You in 6 seconds: how to write a résumé that employers will actually read

Quincy Larson
Jun 30, 2016 · 7 min read

6 seconds? How did it come to this?

You remember those friends from school who seemed to think that getting a job was just a numbers game? The ones who spammed out their résumé to as many companies as possible?

“We’ll keep your résumé on file.”

  1. The ATS searches through your résumé for specific keywords that the recruiter in charge of filling the position has prioritized.
  2. If your résumé doesn’t have enough of the right keywords, the ATS archives your résumé, never to be read by humans. You are unlikely to receive any word of your résumé’s fate.
  3. If your résumé does have enough of the right keywords, the ATS will queue it up to be reviewed by a human.
  4. A recruiter will eventually fire up the ATS and start storming through their queue of résumés. And since this is tedious work, they usually put it off until the end of their workday, when they’re already exhausted from interviewing.
  5. This is where your résumé gets its 6 seconds to sell you. If your résumé strikes the recruiter as a likely fit for the position, they will reach out to you for an interview.

Your foot in the door

LinkedIn is not your résumé. GitHub is not your résumé. Your CodePen pens and Dribbble shots are not your résumé. Your résumé is your résumé.

Make the most of your 6 seconds

How many words can a human even read in 6 seconds? Not many. So you’d better be brief.

Only use one page.

It goes without saying that your résumé should only be one page long. If Elon Musk’s résumé can fit onto one page, yours can.

Don’t include a photo.

Researchers have conducted experiments where they asked recruiters to wear special glasses that tracked their eyes while they reviewed résumés.

Typos kill.

Make sure your résumé doesn’t have any typos. Not even one.

Use keywords carefully.

It’s vital that you have the right keywords on your résumé — otherwise you will never make it past the ATS keyword filters.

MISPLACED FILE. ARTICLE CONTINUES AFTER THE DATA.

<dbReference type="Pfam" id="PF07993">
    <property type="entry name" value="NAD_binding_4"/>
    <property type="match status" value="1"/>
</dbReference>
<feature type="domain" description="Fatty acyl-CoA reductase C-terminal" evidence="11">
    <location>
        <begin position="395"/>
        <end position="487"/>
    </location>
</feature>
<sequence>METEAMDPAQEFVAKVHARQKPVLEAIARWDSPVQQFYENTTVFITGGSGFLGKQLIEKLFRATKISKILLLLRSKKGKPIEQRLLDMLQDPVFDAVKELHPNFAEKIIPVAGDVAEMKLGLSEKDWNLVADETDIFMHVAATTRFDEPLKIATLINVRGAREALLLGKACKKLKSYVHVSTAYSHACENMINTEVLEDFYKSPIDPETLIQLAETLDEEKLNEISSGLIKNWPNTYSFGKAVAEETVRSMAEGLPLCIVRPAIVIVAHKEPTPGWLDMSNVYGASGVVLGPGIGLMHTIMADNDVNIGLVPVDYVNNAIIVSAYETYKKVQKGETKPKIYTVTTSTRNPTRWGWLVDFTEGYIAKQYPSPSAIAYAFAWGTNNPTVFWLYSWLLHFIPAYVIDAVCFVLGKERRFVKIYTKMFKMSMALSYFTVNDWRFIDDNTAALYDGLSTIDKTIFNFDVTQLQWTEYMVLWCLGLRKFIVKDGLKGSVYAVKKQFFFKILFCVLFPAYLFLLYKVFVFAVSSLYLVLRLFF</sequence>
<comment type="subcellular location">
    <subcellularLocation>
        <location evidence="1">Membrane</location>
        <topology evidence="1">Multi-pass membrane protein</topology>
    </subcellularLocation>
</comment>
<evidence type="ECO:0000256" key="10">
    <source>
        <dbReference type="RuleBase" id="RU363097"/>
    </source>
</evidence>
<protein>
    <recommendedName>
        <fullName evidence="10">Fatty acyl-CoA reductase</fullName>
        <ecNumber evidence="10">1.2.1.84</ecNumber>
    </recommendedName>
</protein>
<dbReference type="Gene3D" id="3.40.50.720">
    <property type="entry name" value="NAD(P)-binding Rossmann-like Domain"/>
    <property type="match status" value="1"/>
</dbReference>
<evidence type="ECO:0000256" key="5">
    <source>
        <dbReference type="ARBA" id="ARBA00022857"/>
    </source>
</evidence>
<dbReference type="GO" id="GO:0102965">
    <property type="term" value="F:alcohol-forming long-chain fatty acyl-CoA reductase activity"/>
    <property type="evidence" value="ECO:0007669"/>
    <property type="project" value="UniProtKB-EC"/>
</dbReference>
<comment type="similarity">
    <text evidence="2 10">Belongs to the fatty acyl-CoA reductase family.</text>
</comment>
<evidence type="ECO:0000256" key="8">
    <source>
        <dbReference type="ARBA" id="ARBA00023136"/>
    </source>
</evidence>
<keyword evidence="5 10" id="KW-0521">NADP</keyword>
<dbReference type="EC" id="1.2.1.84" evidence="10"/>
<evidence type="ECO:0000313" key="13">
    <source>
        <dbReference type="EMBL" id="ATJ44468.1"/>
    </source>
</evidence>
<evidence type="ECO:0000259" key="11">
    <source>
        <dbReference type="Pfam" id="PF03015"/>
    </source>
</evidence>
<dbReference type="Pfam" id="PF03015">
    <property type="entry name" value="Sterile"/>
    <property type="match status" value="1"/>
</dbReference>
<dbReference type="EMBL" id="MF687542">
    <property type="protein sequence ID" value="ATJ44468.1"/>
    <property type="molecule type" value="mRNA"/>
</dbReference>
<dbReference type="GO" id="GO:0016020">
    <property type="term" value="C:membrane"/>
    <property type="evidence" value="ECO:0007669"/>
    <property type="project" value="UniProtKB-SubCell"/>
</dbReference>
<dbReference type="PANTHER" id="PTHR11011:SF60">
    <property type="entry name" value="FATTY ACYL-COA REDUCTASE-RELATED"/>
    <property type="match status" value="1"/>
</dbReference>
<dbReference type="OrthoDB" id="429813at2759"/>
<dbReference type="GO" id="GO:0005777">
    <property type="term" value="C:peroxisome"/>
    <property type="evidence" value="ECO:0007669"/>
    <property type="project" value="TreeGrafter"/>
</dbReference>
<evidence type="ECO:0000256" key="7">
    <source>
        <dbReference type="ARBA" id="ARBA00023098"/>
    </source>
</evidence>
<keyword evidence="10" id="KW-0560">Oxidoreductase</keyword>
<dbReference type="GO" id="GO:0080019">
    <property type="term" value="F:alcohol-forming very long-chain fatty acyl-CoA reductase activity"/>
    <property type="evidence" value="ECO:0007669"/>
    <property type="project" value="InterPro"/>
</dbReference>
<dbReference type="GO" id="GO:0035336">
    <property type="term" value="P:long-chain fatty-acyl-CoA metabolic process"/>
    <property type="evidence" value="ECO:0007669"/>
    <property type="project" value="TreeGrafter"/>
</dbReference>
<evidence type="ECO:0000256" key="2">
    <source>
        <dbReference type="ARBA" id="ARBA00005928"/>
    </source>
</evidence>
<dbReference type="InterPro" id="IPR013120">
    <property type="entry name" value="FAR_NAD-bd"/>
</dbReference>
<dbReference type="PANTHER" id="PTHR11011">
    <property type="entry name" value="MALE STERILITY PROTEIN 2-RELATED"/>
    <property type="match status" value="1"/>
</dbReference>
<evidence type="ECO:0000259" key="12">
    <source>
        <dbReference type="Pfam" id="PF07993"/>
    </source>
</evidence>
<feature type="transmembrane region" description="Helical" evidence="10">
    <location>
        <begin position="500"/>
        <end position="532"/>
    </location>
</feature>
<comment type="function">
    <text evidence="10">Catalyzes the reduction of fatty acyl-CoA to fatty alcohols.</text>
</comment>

Use a headline.

The headline is the most important part of your résumé. It should use as few words as necessary and its font should be 50% larger. It should say something meaningful about the most important part of your résumé: your experience.

Be brief.

For each relevant job, write the following:

  • Your job title and dates of employment
  • A one line description of your responsibilities
  • One or two accomplishments

Explain your gaps honestly.

If you have respectable reasons for gaps in your résumé, be sure to point them out. A single sentence fragment with dates will do.

Don’t waste time customizing a cover letter.

Most recruiters see cover letters as unnecessary for technical positions. They are smart enough to realize that cover letters basically just restate your résumé bullet points — usually couched in frivolous adjectives and adverbs.

Don’t waste space stating the obvious.

If recruiters agree on one thing, it’s that objective statements are unnecessary.

Give your résumé a meaningful file name.

Since your résumé will live in an Applicant Tracking System (ATS), you’ll want to make sure your file name is meaningful.

You gotta do what you gotta do.

Résumés aren’t going away any time soon.

This is no longer updated. Go to instead

Thanks to Eric Leung.

Quincy Larson

Written by

Teacher at

This is no longer updated. Go to instead